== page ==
Turks vote amid unprecedented prosperity

Many voters in Sunday's poll will look no further than surging economy when casting their vote.



    For many voting in Turkey's parliamentary elections on Sunday, the country's economic achievements over the past decade will be in the forefront of their minds.

    Turkey has seen its gross domestic product more than treble - from $232bn to $797bn - since Recep Tayyip Erdogan, the incumbent prime minister, took office in 2002.

    That has fuelled a surge in GDP per capita, from just $3,500 per annum to more than $10,000.

    Foreign investment in the Turkish economy has also rocketed, from $1.1bn to $9bn.

    In a country where many remember life on the breadline, it is Erdogan's success in providing so many of his country's citizens with the necessities of life that will earn him their votes.

    "In the past we used to queue for gas, tea, sugar. Today you can buy as much as you want," said Nizam, a barber in Istanbul.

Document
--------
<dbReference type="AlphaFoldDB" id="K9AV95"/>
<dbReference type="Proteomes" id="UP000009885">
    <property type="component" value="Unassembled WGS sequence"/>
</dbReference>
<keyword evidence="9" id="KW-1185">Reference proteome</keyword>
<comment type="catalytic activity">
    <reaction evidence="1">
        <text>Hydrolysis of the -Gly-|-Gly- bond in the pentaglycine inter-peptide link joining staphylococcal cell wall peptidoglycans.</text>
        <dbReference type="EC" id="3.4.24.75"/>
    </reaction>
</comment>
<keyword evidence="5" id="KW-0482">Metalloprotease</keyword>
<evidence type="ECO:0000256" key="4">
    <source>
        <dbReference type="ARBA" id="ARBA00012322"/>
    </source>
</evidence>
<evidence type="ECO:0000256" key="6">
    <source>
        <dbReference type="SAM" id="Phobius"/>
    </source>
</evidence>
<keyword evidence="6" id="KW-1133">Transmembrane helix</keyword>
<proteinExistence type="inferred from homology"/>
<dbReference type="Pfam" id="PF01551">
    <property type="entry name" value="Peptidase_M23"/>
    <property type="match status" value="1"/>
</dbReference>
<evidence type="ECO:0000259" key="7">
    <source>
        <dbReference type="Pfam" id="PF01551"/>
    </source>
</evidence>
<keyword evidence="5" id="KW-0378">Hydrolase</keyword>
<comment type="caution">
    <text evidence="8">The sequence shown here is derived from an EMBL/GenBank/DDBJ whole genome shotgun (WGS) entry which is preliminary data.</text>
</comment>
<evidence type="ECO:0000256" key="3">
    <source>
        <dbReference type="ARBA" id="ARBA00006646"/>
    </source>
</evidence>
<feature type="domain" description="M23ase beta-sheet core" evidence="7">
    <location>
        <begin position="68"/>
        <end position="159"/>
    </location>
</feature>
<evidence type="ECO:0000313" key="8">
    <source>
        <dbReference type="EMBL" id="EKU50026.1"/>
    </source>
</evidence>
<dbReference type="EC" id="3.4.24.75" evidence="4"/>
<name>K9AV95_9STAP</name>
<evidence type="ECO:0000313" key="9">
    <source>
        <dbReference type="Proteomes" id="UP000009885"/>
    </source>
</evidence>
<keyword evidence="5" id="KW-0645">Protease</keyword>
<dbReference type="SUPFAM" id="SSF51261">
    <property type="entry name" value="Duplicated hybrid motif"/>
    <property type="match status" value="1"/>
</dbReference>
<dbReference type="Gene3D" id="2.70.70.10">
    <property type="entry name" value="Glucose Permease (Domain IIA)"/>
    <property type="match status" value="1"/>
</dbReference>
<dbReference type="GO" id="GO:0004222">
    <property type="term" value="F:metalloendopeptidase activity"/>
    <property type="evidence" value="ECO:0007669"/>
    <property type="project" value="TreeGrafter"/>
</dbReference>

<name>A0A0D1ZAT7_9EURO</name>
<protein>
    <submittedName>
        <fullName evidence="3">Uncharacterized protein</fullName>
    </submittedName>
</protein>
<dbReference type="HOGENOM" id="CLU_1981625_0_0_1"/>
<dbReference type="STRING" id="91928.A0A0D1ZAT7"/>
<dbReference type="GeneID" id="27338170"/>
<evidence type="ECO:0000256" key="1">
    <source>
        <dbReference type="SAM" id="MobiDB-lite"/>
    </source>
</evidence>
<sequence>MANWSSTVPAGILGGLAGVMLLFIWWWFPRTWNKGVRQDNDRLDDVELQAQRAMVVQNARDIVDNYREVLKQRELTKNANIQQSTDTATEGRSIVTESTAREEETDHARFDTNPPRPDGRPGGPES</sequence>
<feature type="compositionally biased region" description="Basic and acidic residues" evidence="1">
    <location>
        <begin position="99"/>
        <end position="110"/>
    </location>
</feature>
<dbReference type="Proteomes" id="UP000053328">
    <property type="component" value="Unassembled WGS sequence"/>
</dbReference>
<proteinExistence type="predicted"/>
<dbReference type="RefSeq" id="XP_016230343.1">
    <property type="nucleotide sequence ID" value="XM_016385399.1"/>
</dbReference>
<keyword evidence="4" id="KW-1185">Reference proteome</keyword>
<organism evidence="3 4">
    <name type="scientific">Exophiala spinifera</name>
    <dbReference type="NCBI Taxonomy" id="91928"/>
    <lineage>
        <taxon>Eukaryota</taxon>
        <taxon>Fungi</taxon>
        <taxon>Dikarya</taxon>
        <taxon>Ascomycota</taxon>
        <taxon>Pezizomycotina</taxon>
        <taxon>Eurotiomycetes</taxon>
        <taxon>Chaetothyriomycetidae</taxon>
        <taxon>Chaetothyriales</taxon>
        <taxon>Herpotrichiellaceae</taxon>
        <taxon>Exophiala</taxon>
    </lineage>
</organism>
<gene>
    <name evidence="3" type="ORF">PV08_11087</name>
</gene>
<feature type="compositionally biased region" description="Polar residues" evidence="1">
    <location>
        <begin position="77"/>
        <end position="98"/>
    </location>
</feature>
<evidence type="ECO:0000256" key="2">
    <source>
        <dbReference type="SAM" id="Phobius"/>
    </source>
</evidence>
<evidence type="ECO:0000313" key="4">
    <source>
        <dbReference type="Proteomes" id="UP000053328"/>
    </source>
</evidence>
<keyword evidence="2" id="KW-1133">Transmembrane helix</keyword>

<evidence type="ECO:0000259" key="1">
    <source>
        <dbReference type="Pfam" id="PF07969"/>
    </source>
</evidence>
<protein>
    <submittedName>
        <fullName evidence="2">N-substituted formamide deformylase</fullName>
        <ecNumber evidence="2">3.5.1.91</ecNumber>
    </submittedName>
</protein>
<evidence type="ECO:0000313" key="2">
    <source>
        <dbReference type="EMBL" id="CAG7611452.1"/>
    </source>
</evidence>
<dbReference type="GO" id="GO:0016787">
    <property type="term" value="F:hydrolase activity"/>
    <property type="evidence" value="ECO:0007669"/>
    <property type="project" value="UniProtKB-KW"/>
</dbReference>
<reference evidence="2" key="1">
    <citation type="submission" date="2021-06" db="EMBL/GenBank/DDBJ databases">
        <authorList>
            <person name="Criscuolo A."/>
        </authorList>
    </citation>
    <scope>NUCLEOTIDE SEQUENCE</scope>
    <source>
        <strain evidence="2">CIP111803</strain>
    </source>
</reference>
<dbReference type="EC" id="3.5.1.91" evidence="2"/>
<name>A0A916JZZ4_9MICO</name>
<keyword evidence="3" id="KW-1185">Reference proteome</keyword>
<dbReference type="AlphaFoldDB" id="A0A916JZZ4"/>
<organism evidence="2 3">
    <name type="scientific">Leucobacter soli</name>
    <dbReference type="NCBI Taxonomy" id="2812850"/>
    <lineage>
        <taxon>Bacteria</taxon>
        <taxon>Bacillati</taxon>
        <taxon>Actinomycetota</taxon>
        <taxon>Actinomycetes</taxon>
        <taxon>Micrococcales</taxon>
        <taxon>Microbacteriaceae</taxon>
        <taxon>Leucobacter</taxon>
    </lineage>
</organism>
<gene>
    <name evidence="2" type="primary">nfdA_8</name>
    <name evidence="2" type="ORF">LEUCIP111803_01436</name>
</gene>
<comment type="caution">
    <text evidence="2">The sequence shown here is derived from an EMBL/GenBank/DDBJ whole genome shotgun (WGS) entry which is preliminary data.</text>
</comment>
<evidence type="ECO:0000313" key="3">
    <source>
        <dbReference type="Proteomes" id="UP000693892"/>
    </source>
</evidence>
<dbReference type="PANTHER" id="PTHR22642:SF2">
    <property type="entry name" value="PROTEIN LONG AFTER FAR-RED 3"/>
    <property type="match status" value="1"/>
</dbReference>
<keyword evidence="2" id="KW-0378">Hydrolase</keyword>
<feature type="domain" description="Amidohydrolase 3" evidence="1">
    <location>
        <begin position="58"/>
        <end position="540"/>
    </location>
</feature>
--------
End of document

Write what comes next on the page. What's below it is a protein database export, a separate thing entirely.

Now Erdogan has grander plans for the city.

    A tunnel is already being dug under the Bosphorus, and plans have been announced to build a multibillion-dollar shipping lane bypassing the city that would dwarf the Suez Canal.

    Al Jazeera's Muhammad Vall reports from Istanbul.

    SOURCE: Al Jazeera


    YOU MIGHT ALSO LIKE

    Survivor stories from Super Typhoon Haiyan

    Survivor stories from Super Typhoon Haiyan

    The Philippines’ Typhoon Haiyan was the strongest storm ever to make landfall. Five years on, we revisit this story.

    How Moscow lost Riyadh in 1938

    How Moscow lost Riyadh in 1938

    Russian-Saudi relations could be very different today, if Stalin hadn't killed the Soviet ambassador to Saudi Arabia.

    Thou Shalt Not Kill: Israel's Hilltop Youth

    Thou Shalt Not Kill: Israel's Hilltop Youth

    Meet the hardline group willing to do anything, including going against their government, to claim land for Israel.